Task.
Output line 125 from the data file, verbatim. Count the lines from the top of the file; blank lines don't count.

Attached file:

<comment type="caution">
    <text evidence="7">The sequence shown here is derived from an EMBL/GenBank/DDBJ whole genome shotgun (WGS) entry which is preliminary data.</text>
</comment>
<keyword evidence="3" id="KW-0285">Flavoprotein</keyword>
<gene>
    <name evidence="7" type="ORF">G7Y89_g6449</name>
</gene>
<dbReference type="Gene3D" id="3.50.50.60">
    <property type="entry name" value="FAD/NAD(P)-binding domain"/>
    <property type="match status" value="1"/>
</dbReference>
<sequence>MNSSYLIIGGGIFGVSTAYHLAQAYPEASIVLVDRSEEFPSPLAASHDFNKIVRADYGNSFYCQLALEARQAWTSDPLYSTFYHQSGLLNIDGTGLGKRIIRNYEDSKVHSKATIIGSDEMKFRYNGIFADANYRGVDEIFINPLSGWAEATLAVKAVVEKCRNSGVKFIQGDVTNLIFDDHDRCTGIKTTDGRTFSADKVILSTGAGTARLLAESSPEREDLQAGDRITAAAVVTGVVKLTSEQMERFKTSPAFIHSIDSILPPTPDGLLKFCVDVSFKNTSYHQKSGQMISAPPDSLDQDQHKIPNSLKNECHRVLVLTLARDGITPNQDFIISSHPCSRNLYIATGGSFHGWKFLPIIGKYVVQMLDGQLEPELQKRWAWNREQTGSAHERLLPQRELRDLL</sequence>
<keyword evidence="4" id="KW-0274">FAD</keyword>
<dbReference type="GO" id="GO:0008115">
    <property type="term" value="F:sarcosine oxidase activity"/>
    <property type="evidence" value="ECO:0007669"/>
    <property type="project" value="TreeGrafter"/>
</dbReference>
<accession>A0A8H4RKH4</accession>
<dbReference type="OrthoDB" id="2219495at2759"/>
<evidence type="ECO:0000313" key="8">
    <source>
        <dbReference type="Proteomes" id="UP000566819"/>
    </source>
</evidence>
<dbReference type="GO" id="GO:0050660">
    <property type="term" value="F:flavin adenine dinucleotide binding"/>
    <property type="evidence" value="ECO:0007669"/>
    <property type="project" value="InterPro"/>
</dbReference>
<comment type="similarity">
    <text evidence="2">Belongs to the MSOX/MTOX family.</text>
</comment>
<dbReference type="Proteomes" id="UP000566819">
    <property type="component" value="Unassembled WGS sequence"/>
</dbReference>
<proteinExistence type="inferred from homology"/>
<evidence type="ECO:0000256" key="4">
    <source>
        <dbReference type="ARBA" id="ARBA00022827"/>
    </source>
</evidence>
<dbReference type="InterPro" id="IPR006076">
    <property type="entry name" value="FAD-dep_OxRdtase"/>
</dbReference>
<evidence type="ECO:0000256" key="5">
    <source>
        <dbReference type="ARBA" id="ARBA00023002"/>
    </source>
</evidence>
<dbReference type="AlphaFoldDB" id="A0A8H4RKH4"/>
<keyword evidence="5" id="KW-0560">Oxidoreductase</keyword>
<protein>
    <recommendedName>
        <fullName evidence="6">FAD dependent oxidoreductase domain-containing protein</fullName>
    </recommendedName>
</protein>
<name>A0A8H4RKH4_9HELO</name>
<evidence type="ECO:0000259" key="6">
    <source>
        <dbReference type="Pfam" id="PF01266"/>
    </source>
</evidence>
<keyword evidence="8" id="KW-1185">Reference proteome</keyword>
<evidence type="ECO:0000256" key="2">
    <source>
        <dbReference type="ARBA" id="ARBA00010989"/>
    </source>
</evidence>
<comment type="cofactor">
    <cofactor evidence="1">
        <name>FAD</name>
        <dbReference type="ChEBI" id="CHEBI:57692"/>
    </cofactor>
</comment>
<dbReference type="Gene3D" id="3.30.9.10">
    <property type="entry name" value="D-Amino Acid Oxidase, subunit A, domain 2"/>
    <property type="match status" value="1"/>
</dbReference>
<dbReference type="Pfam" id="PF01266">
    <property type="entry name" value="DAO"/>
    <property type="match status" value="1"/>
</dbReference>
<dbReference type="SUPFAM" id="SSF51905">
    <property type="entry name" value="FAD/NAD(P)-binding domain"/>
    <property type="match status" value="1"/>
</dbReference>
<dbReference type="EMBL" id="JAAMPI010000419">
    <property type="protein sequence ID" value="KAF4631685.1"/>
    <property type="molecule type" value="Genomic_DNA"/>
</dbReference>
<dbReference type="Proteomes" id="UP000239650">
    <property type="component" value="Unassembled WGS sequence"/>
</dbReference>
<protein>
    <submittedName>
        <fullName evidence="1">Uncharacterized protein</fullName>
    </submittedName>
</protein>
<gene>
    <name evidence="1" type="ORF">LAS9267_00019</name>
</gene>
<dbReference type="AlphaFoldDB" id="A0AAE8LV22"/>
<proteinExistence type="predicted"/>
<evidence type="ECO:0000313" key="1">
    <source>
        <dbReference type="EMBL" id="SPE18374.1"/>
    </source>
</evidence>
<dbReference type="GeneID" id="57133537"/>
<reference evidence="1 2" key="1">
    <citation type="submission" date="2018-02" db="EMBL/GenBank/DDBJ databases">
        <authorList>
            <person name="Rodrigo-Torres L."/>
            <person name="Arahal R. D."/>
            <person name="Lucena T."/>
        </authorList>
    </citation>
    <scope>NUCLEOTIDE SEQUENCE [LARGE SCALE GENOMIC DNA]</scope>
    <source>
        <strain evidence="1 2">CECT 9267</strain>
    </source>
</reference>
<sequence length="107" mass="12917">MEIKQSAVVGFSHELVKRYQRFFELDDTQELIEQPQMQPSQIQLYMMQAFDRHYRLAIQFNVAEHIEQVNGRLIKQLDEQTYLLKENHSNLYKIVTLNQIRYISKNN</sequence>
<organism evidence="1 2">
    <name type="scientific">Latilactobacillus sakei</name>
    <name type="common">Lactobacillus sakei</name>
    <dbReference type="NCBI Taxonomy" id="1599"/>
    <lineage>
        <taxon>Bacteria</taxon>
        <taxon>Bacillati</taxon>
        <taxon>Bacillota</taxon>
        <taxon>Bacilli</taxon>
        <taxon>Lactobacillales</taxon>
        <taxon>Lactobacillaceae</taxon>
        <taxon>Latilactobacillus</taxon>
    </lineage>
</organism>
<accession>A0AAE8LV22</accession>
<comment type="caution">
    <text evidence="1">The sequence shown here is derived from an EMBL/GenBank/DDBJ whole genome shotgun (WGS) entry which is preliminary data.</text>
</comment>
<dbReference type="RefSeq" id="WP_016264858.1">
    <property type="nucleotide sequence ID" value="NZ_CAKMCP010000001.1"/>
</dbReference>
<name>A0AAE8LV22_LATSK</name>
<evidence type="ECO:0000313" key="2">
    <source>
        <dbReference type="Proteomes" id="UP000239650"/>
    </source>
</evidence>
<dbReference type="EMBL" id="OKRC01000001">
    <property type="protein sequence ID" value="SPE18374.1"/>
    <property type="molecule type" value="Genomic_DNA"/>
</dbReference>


<organism evidence="1 2">